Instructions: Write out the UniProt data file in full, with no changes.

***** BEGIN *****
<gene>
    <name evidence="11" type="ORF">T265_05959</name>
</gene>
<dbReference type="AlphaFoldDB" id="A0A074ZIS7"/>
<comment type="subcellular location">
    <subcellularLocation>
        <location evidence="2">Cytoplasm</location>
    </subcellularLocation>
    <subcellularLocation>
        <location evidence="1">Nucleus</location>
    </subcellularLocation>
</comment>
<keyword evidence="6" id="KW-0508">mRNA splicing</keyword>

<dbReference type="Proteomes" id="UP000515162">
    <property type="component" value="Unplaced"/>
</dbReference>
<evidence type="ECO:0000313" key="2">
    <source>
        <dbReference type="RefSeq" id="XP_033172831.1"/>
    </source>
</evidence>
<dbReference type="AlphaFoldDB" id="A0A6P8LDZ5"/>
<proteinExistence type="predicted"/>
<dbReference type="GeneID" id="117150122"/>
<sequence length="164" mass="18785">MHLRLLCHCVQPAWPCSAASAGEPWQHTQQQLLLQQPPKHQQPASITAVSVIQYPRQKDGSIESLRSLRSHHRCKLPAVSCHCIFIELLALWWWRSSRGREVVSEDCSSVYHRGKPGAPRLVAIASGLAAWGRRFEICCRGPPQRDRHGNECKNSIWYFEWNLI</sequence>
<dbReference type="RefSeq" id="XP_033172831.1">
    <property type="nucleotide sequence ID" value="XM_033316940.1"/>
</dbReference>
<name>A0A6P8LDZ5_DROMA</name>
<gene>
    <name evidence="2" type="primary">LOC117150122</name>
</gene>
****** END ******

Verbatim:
<gene>
    <name evidence="11" type="ORF">T265_05959</name>
</gene>
<dbReference type="AlphaFoldDB" id="A0A074ZIS7"/>
<comment type="subcellular location">
    <subcellularLocation>
        <location evidence="2">Cytoplasm</location>
    </subcellularLocation>
    <subcellularLocation>
        <location evidence="1">Nucleus</location>
    </subcellularLocation>
</comment>
<keyword evidence="6" id="KW-0508">mRNA splicing</keyword>

<dbReference type="Proteomes" id="UP000515162">
    <property type="component" value="Unplaced"/>
</dbReference>
<evidence type="ECO:0000313" key="2">
    <source>
        <dbReference type="RefSeq" id="XP_033172831.1"/>
    </source>
</evidence>
<dbReference type="AlphaFoldDB" id="A0A6P8LDZ5"/>
<proteinExistence type="predicted"/>
<dbReference type="GeneID" id="117150122"/>
<sequence length="164" mass="18785">MHLRLLCHCVQPAWPCSAASAGEPWQHTQQQLLLQQPPKHQQPASITAVSVIQYPRQKDGSIESLRSLRSHHRCKLPAVSCHCIFIELLALWWWRSSRGREVVSEDCSSVYHRGKPGAPRLVAIASGLAAWGRRFEICCRGPPQRDRHGNECKNSIWYFEWNLI</sequence>
<dbReference type="RefSeq" id="XP_033172831.1">
    <property type="nucleotide sequence ID" value="XM_033316940.1"/>
</dbReference>
<name>A0A6P8LDZ5_DROMA</name>
<gene>
    <name evidence="2" type="primary">LOC117150122</name>
</gene>